In December, a for-profit school in New Hampshire offered to admit Sabrina once it hired more staff members. It was the most promising news the Benedicts had heard since they began searching for a long term residential placement in 2019.
“Boarding school” became the new bedtime game. Sabrina would imagine her first day there. She would get a key to her new room. She would open the door and meet her new roommate.
But as the weeks passed, the school kept shifting the timeline for when Sabrina might start. It might be another nine months. Jeremy and Crystol did not think they could make it that long.
As they played “boarding school” with Sabrina, her parents wondered if they were all preparing for the biggest change of their lives or just playing an imaginary game.
In January, Sabrina ran away from school yet again. It was bitterly cold and the roadside standoff took longer than usual. Afterward, Crystol couldn’t stop shivering.
Back home Sabrina refused to change her clothes, which she had soiled. So they struggled some more. Her parents worried she would get another urinary tract infection: Some years, Sabrina had 10 or more, and they often ended in the emergency room, with Sabrina in restraints, screaming as a nurse injected her with sedatives or antipsychotics.
Later that night, Crystol told Jeremy that if he wanted to leave, she would understand. It took a moment for him to realize she meant leave, as in the family breaking apart.
By February, a different residential program — this one in Doylestown, Pa. — had offered Sabrina a spot. The online reviews didn’t inspire confidence, but the Benedicts felt reassured after speaking with administrators.
After a few delays, that program, Foundations Behavioral Health, called with a start date: March 28. That month, Sabrina ran away from school once more, getting half a mile down the road. As a police officer blocked traffic, Crystol tried to coax Sabrina into the family van. “I need help,” Sabrina said. “I want to go somewhere.”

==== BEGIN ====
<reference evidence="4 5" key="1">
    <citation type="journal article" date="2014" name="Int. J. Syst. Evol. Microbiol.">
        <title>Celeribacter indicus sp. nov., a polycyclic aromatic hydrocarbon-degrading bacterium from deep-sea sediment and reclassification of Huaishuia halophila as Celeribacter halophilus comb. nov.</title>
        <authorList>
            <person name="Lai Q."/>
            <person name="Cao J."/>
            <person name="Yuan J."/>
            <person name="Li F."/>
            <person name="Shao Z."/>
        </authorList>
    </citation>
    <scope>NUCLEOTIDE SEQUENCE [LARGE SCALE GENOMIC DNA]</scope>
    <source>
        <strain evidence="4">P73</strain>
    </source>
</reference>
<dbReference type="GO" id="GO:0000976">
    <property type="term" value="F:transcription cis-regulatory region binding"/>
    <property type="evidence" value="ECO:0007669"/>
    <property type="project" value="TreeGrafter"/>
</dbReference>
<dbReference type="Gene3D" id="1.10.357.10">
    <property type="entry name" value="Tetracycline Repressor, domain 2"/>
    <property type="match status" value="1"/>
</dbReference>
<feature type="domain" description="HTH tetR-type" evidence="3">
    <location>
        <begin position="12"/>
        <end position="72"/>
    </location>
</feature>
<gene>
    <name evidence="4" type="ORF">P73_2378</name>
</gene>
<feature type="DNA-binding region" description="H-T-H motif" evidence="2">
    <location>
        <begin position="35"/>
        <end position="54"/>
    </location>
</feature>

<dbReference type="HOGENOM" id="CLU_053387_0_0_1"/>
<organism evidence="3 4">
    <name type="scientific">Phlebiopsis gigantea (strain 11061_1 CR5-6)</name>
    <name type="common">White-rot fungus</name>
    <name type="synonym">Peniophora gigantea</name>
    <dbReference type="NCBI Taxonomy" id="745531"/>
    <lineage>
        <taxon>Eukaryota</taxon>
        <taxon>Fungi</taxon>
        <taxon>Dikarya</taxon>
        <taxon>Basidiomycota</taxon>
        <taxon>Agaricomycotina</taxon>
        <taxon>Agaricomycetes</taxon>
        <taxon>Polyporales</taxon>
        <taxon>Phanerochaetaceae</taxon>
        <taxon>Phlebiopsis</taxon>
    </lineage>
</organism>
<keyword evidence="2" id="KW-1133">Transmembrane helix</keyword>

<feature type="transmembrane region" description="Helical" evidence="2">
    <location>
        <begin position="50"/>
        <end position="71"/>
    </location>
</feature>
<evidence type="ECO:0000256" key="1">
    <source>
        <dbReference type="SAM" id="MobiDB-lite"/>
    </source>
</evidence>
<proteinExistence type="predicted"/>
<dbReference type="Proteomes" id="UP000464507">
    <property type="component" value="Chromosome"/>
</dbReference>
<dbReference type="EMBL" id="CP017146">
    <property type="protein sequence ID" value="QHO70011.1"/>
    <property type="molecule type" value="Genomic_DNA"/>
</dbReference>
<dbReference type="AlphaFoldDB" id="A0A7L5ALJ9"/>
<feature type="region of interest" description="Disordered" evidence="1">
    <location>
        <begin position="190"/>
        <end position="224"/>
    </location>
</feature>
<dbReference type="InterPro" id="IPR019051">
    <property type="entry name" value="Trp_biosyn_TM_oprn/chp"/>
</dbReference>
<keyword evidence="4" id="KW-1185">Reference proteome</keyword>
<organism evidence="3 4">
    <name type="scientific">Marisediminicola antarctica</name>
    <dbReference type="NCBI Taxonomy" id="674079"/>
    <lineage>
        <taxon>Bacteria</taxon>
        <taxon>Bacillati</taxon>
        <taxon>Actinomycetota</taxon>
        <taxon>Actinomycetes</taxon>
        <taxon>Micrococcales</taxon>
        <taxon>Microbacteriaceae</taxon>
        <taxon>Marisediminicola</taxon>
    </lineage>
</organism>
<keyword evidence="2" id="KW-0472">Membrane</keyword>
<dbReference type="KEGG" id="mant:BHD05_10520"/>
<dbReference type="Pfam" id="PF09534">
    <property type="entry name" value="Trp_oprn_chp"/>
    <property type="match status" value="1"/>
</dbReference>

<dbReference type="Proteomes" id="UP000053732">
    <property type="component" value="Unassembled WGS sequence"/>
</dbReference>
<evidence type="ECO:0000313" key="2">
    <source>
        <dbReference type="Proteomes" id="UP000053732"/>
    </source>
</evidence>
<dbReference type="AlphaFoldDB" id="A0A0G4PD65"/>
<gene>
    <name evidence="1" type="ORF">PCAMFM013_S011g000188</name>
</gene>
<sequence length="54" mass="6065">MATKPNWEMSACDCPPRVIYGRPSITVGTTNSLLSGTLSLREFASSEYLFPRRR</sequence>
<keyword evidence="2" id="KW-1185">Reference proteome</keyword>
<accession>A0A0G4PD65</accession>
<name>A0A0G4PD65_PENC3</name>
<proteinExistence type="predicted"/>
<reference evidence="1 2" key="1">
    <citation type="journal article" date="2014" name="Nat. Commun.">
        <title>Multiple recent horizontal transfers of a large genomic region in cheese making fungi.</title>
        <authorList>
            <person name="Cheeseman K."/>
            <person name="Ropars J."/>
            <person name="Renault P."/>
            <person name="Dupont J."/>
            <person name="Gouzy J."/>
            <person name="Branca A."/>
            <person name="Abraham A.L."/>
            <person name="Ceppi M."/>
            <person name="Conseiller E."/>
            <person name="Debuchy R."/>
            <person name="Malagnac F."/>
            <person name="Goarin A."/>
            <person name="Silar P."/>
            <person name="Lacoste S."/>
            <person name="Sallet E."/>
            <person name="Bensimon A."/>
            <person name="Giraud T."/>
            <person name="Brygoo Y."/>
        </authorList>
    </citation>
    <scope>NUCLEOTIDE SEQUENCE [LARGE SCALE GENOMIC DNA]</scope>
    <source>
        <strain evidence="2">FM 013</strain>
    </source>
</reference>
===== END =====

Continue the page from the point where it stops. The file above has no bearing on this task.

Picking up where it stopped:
There is this place called Foundations, her mother said. “If you come with me in the van, we can talk about it.” Sabrina followed.
In subsequent days, Jeremy and Crystol worried that the breakdowns might accelerate as the departure neared.
The guilt they had felt two years earlier when they began looking for a residential placement had long ago dissipated. They wanted Sabrina to have days that were defined by more than struggles and havoc. “She’s been ready for a while,” Crystol told herself.
As the start date approached, Sabrina packed and repacked her bag a dozen times. Allowed just one comfort item, she took a hard look at her three favorite dolls.
At bedtime on her last night at home, Sabrina reached her hands far above her head. “I’m this excited.” Then she held them out in front of her, about a foot apart. “And I’m this nervous.”
In the weeks that followed, Jeremy found a sales job. He and Crystol began to leave home more often. Sometimes they ate out together or strolled calmly down the aisles at Walmart. They had become so isolated, cut off from friends and family.
On one of her first nights at school, Sabrina refused to go to bed and became aggressive, leading staff members to restrain her forcibly, according to Jeremy. Another night she fell in the bathroom, hurting her ankle. And there was another child who seemed to be bullying her, tripping her and hitting her with a stick.
But somewhat miraculously, this has not derailed her. She likes her roommates and the classes, particularly art and dance. She has shown patience and empathy to other children, including a nonverbal classmate who got into Sabrina’s toiletries and ate her deodorant.
Jeremy and Crystol visit Sabrina every third or fourth weekend. And each night Sabrina calls home around 7 p.m. That call has become the focal point of her parents’ day, the moment they look forward to and then grow apprehensive about as it approaches.
Sabrina never fails to describe what she had for lunch and for dinner. Most evenings she will say: “I had a good day, I’m being good, I didn’t have any issues.” And very recently, she has started adding, “And I’m not just saying that to make you feel better.”
The calls are brief. But most nights they are so reassuring they leave her parents almost giddy.